Scotland head coach Kenny Murray demanded an upheaval of the country’s age-grade system after Ireland condemned them to a 14th consecutive defeat with a 41-24 victory on Under-20 Six Nations Summer Series Finals Day.
Murray revealed a local car accident delayed Scotland’s arrival to Benetton’s Stadio Comunale di Monigo and it appeared they were still on the bus as Ireland romped to a 24-0 head start in just 16 minutes.
Scotland battled back through hooker Patrick Harrison’s double and fly-half Ioan Cunningham’s penalty narrowed the gap to 12 after the break but despite Ollie Leatherbarrow’s late score it was not enough to prevent seven-try Ireland running out deserved winners.
Murray said: “Under pressure in the warm-up it was flat. But individually we made too many individual errors in the first 15-20 minutes which let Ireland in the game.
“I had my head in my hands at times as it was a really disappointing start. But the boys showed a lot of spirit to get back into the game.
“We need guys in full-time rugby environments because we are comparing apples and pears when we bring them back to international level.
“That’s the playing field now. We are not playing against amateur rugby players who are training once or twice a week, those days are gone.
“We need to be a lot better. We’ve got to be honest, we are way off it. I think physically we are struggling at the moment when I look at the other teams we are up against.
“We’ve got to work hard to get ourselves in a position where we are ready to compete. We need better conditions and coaching environments and we need players playing the right level of rugby regularly.
“Ultimately we want to make sure that as we move forward we’ve got a system that will really develop our best Under-20s in a stage three environment.”
Murray bemoaned the fact Ireland were allowed to take a quick restart for their fifth try scored by Fionn Gibbons with his players still hydrating off the pitch in sweltering conditions in Treviso.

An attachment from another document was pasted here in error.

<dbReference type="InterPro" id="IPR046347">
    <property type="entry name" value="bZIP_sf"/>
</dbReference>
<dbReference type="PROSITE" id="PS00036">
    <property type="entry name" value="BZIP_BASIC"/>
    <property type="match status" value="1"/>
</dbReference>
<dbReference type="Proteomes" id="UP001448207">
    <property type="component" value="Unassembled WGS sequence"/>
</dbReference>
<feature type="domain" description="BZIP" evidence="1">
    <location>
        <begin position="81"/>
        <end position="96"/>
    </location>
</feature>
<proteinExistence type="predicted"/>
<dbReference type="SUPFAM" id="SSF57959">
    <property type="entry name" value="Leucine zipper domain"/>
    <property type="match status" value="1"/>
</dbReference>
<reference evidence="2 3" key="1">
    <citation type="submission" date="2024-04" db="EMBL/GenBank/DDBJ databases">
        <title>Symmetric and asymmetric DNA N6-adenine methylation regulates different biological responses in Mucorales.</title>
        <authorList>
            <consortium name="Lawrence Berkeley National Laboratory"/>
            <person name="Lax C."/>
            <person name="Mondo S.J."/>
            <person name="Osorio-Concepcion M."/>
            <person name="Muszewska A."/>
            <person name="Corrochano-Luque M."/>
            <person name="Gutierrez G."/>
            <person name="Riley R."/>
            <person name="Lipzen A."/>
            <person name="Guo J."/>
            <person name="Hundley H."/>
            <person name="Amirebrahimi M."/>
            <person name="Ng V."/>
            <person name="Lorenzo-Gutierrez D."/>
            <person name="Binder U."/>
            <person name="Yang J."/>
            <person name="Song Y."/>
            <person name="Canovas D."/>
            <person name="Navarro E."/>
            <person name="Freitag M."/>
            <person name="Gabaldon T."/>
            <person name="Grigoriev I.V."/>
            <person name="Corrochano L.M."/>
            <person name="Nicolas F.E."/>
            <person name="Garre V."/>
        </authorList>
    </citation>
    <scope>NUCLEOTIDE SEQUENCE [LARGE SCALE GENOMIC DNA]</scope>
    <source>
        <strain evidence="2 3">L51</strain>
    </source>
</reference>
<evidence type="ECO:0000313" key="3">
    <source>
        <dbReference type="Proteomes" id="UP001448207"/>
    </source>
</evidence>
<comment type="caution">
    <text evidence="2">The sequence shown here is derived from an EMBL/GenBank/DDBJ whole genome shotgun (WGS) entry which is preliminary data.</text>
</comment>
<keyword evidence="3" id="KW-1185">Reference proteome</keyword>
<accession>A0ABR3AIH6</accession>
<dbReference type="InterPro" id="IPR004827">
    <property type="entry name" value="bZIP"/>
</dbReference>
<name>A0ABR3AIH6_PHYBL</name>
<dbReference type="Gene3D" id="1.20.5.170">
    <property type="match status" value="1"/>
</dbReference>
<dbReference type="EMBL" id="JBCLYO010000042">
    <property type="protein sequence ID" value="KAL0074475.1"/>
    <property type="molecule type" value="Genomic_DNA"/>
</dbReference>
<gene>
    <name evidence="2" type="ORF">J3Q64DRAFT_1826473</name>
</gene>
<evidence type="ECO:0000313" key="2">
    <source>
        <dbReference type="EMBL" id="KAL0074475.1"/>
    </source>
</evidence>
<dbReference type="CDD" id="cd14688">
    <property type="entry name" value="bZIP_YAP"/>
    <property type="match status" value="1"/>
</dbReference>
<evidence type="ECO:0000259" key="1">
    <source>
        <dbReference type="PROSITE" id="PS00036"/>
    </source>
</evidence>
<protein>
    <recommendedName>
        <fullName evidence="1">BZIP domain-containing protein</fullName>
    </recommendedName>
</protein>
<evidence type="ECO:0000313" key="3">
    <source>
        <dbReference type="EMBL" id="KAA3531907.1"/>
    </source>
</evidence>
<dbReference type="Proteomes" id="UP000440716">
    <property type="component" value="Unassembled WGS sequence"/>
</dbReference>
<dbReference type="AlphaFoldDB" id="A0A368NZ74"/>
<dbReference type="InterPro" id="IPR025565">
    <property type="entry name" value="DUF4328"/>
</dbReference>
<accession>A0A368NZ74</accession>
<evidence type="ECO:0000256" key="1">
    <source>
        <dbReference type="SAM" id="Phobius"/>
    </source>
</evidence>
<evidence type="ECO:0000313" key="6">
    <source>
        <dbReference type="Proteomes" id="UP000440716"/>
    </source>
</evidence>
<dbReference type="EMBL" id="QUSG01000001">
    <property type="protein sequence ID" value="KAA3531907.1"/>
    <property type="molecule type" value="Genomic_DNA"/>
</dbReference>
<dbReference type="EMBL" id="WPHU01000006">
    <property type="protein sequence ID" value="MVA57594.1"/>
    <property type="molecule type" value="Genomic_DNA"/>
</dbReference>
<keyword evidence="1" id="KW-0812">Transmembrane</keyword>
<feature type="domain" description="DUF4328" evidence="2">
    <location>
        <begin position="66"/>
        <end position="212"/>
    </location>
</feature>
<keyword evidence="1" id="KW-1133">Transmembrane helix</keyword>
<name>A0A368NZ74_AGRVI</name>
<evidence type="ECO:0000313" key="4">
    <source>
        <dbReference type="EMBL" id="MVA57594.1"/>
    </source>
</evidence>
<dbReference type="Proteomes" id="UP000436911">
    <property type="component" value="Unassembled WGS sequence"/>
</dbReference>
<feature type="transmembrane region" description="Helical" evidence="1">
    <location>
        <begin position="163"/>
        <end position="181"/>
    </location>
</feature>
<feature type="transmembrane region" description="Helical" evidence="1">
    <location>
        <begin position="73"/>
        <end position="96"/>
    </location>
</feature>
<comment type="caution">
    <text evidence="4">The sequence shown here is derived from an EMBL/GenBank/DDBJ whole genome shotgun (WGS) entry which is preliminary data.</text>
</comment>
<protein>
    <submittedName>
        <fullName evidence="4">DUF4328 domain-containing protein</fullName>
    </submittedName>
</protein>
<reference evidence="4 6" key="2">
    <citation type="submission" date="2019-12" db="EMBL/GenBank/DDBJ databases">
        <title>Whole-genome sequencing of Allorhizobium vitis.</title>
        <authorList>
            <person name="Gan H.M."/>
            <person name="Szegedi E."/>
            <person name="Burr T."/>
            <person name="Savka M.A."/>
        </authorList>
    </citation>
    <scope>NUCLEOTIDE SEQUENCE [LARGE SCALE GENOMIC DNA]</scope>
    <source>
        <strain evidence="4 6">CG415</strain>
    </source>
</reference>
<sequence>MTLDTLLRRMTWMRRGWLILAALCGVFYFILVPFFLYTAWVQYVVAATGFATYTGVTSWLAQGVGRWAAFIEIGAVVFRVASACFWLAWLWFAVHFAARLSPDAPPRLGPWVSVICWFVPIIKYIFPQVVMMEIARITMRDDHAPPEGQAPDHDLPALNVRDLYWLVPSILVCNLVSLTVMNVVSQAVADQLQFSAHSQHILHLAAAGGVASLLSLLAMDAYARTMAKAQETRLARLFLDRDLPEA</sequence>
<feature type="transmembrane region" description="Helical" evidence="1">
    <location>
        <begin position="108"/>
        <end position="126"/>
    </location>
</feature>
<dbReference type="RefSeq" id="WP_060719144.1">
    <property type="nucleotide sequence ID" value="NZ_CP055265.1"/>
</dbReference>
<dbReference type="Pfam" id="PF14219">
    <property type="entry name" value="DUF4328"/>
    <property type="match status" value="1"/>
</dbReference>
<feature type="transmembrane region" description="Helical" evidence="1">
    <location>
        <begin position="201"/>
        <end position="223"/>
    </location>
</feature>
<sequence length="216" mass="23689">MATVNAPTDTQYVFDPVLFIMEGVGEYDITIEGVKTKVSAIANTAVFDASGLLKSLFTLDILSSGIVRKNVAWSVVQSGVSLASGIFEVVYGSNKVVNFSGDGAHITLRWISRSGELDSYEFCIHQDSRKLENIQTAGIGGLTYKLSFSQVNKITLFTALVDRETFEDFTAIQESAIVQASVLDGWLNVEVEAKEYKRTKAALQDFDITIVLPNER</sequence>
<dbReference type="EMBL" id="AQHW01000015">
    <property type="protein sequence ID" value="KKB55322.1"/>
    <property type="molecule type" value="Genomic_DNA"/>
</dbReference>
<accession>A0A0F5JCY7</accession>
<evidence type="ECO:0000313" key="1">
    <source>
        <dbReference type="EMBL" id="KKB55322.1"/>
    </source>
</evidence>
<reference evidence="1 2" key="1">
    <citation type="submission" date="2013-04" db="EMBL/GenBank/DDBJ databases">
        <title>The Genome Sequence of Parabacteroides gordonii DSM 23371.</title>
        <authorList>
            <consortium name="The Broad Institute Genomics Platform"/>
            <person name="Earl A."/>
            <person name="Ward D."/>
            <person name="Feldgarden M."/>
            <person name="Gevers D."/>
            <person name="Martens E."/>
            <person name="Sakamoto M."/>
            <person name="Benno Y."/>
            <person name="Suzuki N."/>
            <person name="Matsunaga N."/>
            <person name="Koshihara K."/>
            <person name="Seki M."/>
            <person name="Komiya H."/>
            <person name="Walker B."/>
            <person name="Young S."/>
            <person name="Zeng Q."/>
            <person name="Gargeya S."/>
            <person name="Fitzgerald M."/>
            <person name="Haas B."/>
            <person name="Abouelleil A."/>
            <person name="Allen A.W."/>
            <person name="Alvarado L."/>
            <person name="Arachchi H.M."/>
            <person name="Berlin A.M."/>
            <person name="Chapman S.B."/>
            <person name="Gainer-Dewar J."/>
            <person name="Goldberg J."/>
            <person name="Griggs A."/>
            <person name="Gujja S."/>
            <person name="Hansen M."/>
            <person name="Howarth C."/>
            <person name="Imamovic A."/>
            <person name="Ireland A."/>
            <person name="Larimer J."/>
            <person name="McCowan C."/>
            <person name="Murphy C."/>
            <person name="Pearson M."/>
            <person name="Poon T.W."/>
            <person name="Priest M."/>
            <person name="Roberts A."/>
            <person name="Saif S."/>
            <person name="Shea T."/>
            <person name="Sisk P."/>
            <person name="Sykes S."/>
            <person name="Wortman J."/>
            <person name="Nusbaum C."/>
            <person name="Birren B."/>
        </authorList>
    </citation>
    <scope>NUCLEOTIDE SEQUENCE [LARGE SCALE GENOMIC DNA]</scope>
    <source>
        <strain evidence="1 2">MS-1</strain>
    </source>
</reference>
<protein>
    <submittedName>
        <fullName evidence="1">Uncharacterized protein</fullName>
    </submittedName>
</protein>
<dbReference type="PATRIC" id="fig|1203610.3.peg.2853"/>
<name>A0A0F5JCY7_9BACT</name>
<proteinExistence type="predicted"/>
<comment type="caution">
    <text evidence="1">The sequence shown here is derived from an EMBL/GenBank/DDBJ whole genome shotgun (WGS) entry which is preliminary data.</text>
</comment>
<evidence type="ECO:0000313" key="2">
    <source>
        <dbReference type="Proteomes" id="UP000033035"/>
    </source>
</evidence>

And the Scotland boss revealed the officials told him retrospectively that it should not have stood.
He added: “What happens here is they are very strict on water breaks. After you score a try, you are allowed to come to the halfway line to get a drink.
“Our boys were having a drink but the referee allowed them to restart the game before our boys got back on the pitch, which isn’t allowed but the TMO never picked it up, so they let the try stand which is disappointing.”
If you take those seven points off the final scoreline, then Scotland were only ten points off an Ireland side that beat them 59-5 to seal the Six Nations Grand Slam in March.
And captain Rhys Tait reckons that will give his side – who leave Italy as the only team not to register a win in the competition after previous defeats to Wales, Italy and Georgia saw them finish bottom of Pool B – some of the respect he called for them to earn before the game.
Flanker Tait said: “After 15 minutes it was easy for us just to think that they were going to run away with it but we fought back hard and we got a bit of a respectable scoreline.”